Can we discuss sin and death without a real Adam?
Death remains universal, even if the symbol of Adam never existed. So Paul’s concern about death remains grounded. Enns writes:
“Admitting the historical and scientific problems with Paul’s Adam does not mean in the least that the gospel message is therefore undermined. A literal Adam may not be the first man and cause of sin and death, as Paul understood it, but what remains of Paul’s theology are three core elements of the gospel:
“The universal and self-evident problem of death
“The universal and self-evident problem of sin
“The historical event of the death and resurrection of Christ”
(Kindle Locations 2863-2869)
According to Enns all that we really lose is “Paul’s culturally assumed explanation for what a primordial man had to do with causing the reign of death and sin in the world.” (Kindle Locations 2870-2871) Death and sin remain whether or not Adam existed. Resurrection happened if Jesus rose from the dead whether or not Adam existed.
What does this do to the doctrine of “original sin”? Enns appeals to Lutheran theologian G.L. Murphy who explained that we may have different understandings of original sin, but we can observe the “sin of origin”–that every human is born into a world tainted by human evil: “Murphy and others counsel that we must remain open on the ultimate origins of why all humans are born in sin (original sin) while resting content in the observation that all humans are born in sin (sin of origin).” (Kindle Locations 2892-2893)
There is much more to this final chapter, but for my purposes (thinking about the historical or non-historical Adam) I think it is time to close this series. What I will do is provide a short book review on both Enns’ and Collins’ works. Then I recommend that if you were provoked by my (excessive) series of posts you go purchase and read these books.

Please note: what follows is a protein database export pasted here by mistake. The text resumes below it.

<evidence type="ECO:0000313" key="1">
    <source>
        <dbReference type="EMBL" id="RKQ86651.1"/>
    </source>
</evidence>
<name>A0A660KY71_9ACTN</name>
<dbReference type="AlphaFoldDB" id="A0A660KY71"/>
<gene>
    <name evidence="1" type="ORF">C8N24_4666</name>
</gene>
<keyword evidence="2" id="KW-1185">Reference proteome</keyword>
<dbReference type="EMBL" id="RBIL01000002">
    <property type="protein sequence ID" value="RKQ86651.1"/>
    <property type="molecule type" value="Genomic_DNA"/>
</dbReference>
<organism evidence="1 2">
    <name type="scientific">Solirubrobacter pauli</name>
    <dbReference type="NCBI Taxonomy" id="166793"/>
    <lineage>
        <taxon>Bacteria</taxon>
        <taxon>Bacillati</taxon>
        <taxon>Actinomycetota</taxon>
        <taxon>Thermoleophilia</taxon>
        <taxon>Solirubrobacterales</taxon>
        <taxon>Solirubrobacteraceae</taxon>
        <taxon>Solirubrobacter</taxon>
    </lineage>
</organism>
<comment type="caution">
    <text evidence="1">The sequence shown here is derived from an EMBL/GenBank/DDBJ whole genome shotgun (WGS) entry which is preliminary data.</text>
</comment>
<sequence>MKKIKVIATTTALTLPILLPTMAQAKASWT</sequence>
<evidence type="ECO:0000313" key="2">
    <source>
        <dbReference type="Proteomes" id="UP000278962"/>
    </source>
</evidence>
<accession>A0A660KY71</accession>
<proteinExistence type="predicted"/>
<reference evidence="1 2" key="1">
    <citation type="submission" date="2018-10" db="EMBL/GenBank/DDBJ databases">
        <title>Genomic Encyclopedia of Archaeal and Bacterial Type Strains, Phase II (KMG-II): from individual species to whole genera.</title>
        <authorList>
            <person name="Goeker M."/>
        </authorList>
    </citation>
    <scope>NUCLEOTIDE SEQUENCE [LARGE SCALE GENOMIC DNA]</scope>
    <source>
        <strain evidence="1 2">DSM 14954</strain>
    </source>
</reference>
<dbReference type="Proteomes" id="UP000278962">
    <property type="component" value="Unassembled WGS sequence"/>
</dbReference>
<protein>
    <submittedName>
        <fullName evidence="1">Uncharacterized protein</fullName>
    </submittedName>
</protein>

If Paul is wrong on his “Adam theology”, I can’t understand why I should have any confidence in any of Paul’s other theology. Either Paul was or he was not inspired in his thoughts concerning Christian theological ideas I would think.
Can you explain why Adam causes Enns such heartburn?
I understand Enns &evolution, I just don’t get why Adam can’t be the first evolved human? I have no problem with Adam being evolved is why I don’t understand Enns’ concerns.
Adam is also theologically important because Jesus used his 2 son’s life events as partial logic to judge Jerusalem.
“Heartburn” is a bit dramatic. As stated in the first post of the series, he is writing to fellow evangelicals who hold a high view of the Bible but find no reason to deny the common affirmation of modern science that there is no evidence for a first couple. One can disagree with him that the Bible is important or one can disagree with him that the majority of scientist are correct about a “first man”, but he isn’t writing for those folk. He is trying to have a conversation with those who share the aforementioned basic premises.
Maybe this post and the one to which Enns links will provide a picture of how some think about Adam’s role in Paul’s Christology. Again, one can reject it, but the point is that this is how some are approaching it because they do believe that there is no good reason to oppose what they believe to be good science: http://www.patheos.com/blogs/peterenns/2012/11/who-needs-a-historical-prometheus-uh-i-mean-adam/
Patrick, if Paul thought there was a dome over the Earth, do we have to think he was right or think everything he said was wrong? Of course not. The problem with Adam as you note is theology. If Christians in the 21st cent. have genetic evidence that there was no single first human do they need to reject the idea that Paul was inspired at all? Or can we separate Paul’s first century world view from his theology?
The problem with Adam being the first evolved human has to do with genetics. Another problem is that the Adam in the Bible could not be the first human and have one son a farmer and one son a herder. It took too long a time to domesticate plants and animals.